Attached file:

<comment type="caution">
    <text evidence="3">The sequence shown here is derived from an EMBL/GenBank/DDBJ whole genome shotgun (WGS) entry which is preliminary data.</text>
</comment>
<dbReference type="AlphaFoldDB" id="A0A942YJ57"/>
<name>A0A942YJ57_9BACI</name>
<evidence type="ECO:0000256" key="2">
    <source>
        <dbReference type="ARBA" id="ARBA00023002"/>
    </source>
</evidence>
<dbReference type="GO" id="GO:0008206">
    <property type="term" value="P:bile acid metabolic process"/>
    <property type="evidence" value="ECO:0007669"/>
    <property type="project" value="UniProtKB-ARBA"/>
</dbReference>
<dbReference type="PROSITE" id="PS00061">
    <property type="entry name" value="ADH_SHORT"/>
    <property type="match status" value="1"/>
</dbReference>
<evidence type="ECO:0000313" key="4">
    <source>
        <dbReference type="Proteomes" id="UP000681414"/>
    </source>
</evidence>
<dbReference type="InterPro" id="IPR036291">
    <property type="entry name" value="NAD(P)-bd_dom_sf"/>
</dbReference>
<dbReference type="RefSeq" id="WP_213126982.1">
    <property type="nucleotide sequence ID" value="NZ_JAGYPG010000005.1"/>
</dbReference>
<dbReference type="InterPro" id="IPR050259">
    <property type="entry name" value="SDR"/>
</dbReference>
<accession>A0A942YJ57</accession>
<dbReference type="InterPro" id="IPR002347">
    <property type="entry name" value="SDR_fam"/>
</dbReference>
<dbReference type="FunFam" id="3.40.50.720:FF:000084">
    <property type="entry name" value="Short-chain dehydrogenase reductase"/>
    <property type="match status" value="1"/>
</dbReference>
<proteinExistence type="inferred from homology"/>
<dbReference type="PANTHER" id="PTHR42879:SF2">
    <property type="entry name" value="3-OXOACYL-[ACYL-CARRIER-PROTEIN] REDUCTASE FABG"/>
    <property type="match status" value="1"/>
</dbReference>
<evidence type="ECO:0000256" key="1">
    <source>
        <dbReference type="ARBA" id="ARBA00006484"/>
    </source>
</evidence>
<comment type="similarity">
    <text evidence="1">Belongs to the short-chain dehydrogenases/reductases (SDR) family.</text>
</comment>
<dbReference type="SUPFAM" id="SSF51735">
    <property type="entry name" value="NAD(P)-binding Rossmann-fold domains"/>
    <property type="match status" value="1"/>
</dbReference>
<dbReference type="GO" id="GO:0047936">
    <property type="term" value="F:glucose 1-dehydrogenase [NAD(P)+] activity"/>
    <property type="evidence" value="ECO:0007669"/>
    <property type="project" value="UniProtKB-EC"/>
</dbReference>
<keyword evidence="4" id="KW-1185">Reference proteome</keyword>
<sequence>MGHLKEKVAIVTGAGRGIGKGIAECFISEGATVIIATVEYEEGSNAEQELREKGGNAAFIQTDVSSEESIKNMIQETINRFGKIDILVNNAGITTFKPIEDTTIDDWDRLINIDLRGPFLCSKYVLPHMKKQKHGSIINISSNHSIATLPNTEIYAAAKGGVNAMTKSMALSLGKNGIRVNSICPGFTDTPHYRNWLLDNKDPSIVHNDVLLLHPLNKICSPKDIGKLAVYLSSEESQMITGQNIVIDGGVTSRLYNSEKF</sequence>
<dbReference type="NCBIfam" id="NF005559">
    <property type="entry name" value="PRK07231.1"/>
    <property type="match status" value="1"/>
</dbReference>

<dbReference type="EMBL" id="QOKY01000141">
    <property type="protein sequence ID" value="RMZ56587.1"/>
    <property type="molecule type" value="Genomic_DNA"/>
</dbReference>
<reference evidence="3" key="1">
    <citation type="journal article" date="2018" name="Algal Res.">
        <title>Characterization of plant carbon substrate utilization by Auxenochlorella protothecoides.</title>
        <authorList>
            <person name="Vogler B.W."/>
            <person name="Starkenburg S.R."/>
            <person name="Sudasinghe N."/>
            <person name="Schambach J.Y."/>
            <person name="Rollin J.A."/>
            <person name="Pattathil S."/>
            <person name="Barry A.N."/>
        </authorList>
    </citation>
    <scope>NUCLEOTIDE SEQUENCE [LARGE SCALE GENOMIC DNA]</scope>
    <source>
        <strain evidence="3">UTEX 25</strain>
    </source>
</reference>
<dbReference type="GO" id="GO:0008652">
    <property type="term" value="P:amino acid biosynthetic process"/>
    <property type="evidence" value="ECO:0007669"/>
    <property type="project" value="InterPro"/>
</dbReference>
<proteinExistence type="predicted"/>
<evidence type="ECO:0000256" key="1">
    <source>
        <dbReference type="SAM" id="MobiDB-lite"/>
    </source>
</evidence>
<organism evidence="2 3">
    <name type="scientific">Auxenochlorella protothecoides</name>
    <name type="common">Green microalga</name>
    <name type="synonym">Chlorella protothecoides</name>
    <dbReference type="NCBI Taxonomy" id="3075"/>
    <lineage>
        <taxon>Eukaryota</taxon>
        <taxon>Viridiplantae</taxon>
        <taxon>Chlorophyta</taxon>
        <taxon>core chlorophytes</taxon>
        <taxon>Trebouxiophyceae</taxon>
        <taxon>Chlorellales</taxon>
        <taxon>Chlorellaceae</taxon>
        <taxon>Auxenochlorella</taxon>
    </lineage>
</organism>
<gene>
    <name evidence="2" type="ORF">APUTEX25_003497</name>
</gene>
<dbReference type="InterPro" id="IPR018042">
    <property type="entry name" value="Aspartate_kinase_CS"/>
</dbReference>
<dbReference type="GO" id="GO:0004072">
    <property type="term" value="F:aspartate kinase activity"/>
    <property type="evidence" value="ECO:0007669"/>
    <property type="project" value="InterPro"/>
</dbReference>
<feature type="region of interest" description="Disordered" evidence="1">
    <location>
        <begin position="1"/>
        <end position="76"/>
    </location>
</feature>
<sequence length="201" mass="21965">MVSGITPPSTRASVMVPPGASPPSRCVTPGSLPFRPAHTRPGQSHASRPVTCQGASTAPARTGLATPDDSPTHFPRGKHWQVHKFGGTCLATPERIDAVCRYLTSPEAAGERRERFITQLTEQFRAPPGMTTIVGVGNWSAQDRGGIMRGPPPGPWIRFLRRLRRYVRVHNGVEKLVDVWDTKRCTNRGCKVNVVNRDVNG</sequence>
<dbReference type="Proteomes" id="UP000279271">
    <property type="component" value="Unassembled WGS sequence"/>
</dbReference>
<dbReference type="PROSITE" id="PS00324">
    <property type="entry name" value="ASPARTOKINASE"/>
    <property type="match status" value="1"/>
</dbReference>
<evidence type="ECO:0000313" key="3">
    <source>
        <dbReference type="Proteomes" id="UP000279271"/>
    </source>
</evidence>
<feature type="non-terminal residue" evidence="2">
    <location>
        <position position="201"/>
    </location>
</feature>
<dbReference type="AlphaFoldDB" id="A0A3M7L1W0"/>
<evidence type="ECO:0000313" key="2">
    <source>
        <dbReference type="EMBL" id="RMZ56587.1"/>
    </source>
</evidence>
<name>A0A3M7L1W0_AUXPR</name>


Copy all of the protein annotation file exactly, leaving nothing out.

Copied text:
<comment type="caution">
    <text evidence="3">The sequence shown here is derived from an EMBL/GenBank/DDBJ whole genome shotgun (WGS) entry which is preliminary data.</text>
</comment>
<dbReference type="AlphaFoldDB" id="A0A942YJ57"/>
<name>A0A942YJ57_9BACI</name>
<evidence type="ECO:0000256" key="2">
    <source>
        <dbReference type="ARBA" id="ARBA00023002"/>
    </source>
</evidence>
<dbReference type="GO" id="GO:0008206">
    <property type="term" value="P:bile acid metabolic process"/>
    <property type="evidence" value="ECO:0007669"/>
    <property type="project" value="UniProtKB-ARBA"/>
</dbReference>
<dbReference type="PROSITE" id="PS00061">
    <property type="entry name" value="ADH_SHORT"/>
    <property type="match status" value="1"/>
</dbReference>
<evidence type="ECO:0000313" key="4">
    <source>
        <dbReference type="Proteomes" id="UP000681414"/>
    </source>
</evidence>
<dbReference type="InterPro" id="IPR036291">
    <property type="entry name" value="NAD(P)-bd_dom_sf"/>
</dbReference>
<dbReference type="RefSeq" id="WP_213126982.1">
    <property type="nucleotide sequence ID" value="NZ_JAGYPG010000005.1"/>
</dbReference>
<dbReference type="InterPro" id="IPR050259">
    <property type="entry name" value="SDR"/>
</dbReference>
<accession>A0A942YJ57</accession>
<dbReference type="InterPro" id="IPR002347">
    <property type="entry name" value="SDR_fam"/>
</dbReference>
<dbReference type="FunFam" id="3.40.50.720:FF:000084">
    <property type="entry name" value="Short-chain dehydrogenase reductase"/>
    <property type="match status" value="1"/>
</dbReference>
<proteinExistence type="inferred from homology"/>
<dbReference type="PANTHER" id="PTHR42879:SF2">
    <property type="entry name" value="3-OXOACYL-[ACYL-CARRIER-PROTEIN] REDUCTASE FABG"/>
    <property type="match status" value="1"/>
</dbReference>
<evidence type="ECO:0000256" key="1">
    <source>
        <dbReference type="ARBA" id="ARBA00006484"/>
    </source>
</evidence>
<comment type="similarity">
    <text evidence="1">Belongs to the short-chain dehydrogenases/reductases (SDR) family.</text>
</comment>
<dbReference type="SUPFAM" id="SSF51735">
    <property type="entry name" value="NAD(P)-binding Rossmann-fold domains"/>
    <property type="match status" value="1"/>
</dbReference>
<dbReference type="GO" id="GO:0047936">
    <property type="term" value="F:glucose 1-dehydrogenase [NAD(P)+] activity"/>
    <property type="evidence" value="ECO:0007669"/>
    <property type="project" value="UniProtKB-EC"/>
</dbReference>
<keyword evidence="4" id="KW-1185">Reference proteome</keyword>
<sequence>MGHLKEKVAIVTGAGRGIGKGIAECFISEGATVIIATVEYEEGSNAEQELREKGGNAAFIQTDVSSEESIKNMIQETINRFGKIDILVNNAGITTFKPIEDTTIDDWDRLINIDLRGPFLCSKYVLPHMKKQKHGSIINISSNHSIATLPNTEIYAAAKGGVNAMTKSMALSLGKNGIRVNSICPGFTDTPHYRNWLLDNKDPSIVHNDVLLLHPLNKICSPKDIGKLAVYLSSEESQMITGQNIVIDGGVTSRLYNSEKF</sequence>
<dbReference type="NCBIfam" id="NF005559">
    <property type="entry name" value="PRK07231.1"/>
    <property type="match status" value="1"/>
</dbReference>

<dbReference type="EMBL" id="QOKY01000141">
    <property type="protein sequence ID" value="RMZ56587.1"/>
    <property type="molecule type" value="Genomic_DNA"/>
</dbReference>
<reference evidence="3" key="1">
    <citation type="journal article" date="2018" name="Algal Res.">
        <title>Characterization of plant carbon substrate utilization by Auxenochlorella protothecoides.</title>
        <authorList>
            <person name="Vogler B.W."/>
            <person name="Starkenburg S.R."/>
            <person name="Sudasinghe N."/>
            <person name="Schambach J.Y."/>
            <person name="Rollin J.A."/>
            <person name="Pattathil S."/>
            <person name="Barry A.N."/>
        </authorList>
    </citation>
    <scope>NUCLEOTIDE SEQUENCE [LARGE SCALE GENOMIC DNA]</scope>
    <source>
        <strain evidence="3">UTEX 25</strain>
    </source>
</reference>
<dbReference type="GO" id="GO:0008652">
    <property type="term" value="P:amino acid biosynthetic process"/>
    <property type="evidence" value="ECO:0007669"/>
    <property type="project" value="InterPro"/>
</dbReference>
<proteinExistence type="predicted"/>
<evidence type="ECO:0000256" key="1">
    <source>
        <dbReference type="SAM" id="MobiDB-lite"/>
    </source>
</evidence>
<organism evidence="2 3">
    <name type="scientific">Auxenochlorella protothecoides</name>
    <name type="common">Green microalga</name>
    <name type="synonym">Chlorella protothecoides</name>
    <dbReference type="NCBI Taxonomy" id="3075"/>
    <lineage>
        <taxon>Eukaryota</taxon>
        <taxon>Viridiplantae</taxon>
        <taxon>Chlorophyta</taxon>
        <taxon>core chlorophytes</taxon>
        <taxon>Trebouxiophyceae</taxon>
        <taxon>Chlorellales</taxon>
        <taxon>Chlorellaceae</taxon>
        <taxon>Auxenochlorella</taxon>
    </lineage>
</organism>
<gene>
    <name evidence="2" type="ORF">APUTEX25_003497</name>
</gene>
<dbReference type="InterPro" id="IPR018042">
    <property type="entry name" value="Aspartate_kinase_CS"/>
</dbReference>
<dbReference type="GO" id="GO:0004072">
    <property type="term" value="F:aspartate kinase activity"/>
    <property type="evidence" value="ECO:0007669"/>
    <property type="project" value="InterPro"/>
</dbReference>
<feature type="region of interest" description="Disordered" evidence="1">
    <location>
        <begin position="1"/>
        <end position="76"/>
    </location>
</feature>
<sequence length="201" mass="21965">MVSGITPPSTRASVMVPPGASPPSRCVTPGSLPFRPAHTRPGQSHASRPVTCQGASTAPARTGLATPDDSPTHFPRGKHWQVHKFGGTCLATPERIDAVCRYLTSPEAAGERRERFITQLTEQFRAPPGMTTIVGVGNWSAQDRGGIMRGPPPGPWIRFLRRLRRYVRVHNGVEKLVDVWDTKRCTNRGCKVNVVNRDVNG</sequence>
<dbReference type="Proteomes" id="UP000279271">
    <property type="component" value="Unassembled WGS sequence"/>
</dbReference>
<dbReference type="PROSITE" id="PS00324">
    <property type="entry name" value="ASPARTOKINASE"/>
    <property type="match status" value="1"/>
</dbReference>
<evidence type="ECO:0000313" key="3">
    <source>
        <dbReference type="Proteomes" id="UP000279271"/>
    </source>
</evidence>
<feature type="non-terminal residue" evidence="2">
    <location>
        <position position="201"/>
    </location>
</feature>
<dbReference type="AlphaFoldDB" id="A0A3M7L1W0"/>
<evidence type="ECO:0000313" key="2">
    <source>
        <dbReference type="EMBL" id="RMZ56587.1"/>
    </source>
</evidence>
<name>A0A3M7L1W0_AUXPR</name>